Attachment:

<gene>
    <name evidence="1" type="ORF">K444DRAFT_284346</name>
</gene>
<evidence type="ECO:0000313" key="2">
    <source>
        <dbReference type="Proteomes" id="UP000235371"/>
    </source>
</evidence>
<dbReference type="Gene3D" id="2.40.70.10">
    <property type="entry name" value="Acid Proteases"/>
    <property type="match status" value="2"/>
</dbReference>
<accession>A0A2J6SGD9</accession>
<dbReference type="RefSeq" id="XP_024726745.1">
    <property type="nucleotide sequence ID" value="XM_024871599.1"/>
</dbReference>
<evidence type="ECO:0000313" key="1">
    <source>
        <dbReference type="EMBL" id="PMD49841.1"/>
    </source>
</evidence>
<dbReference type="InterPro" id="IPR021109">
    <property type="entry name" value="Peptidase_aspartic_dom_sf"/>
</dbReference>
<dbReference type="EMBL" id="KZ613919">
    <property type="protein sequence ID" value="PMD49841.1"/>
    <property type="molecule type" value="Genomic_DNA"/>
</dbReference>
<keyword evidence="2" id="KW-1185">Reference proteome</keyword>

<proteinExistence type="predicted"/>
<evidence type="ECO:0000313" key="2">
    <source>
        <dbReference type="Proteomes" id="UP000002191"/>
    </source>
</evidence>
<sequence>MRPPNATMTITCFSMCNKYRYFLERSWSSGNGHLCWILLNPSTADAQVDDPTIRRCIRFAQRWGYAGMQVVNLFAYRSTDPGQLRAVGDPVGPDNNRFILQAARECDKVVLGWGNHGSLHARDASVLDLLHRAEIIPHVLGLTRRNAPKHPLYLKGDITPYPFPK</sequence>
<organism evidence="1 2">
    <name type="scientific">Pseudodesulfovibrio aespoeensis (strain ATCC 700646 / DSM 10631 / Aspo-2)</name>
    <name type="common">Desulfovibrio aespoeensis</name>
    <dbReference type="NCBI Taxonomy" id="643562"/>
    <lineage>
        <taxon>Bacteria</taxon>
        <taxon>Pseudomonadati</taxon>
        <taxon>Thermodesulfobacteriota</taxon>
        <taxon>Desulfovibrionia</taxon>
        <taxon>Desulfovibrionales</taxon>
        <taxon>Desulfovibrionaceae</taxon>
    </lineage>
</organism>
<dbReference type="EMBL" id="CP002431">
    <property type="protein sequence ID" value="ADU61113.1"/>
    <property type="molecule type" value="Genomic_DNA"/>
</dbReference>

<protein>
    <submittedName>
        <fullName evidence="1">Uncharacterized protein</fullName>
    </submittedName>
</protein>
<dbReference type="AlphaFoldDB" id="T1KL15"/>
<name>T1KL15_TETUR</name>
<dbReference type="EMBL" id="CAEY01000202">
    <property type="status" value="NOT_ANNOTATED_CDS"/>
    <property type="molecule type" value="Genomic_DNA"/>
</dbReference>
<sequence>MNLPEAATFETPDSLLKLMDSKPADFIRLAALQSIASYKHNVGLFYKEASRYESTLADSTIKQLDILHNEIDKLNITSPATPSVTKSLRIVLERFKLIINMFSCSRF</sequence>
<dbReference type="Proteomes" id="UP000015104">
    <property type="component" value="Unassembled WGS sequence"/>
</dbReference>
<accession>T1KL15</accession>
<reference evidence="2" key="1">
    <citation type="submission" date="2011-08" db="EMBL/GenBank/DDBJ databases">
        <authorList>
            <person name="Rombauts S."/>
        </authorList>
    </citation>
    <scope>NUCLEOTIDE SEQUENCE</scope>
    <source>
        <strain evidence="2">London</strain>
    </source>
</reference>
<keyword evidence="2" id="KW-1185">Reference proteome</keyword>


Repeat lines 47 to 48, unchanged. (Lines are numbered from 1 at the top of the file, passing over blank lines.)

        <taxon>Desulfovibrionaceae</taxon>
    </lineage>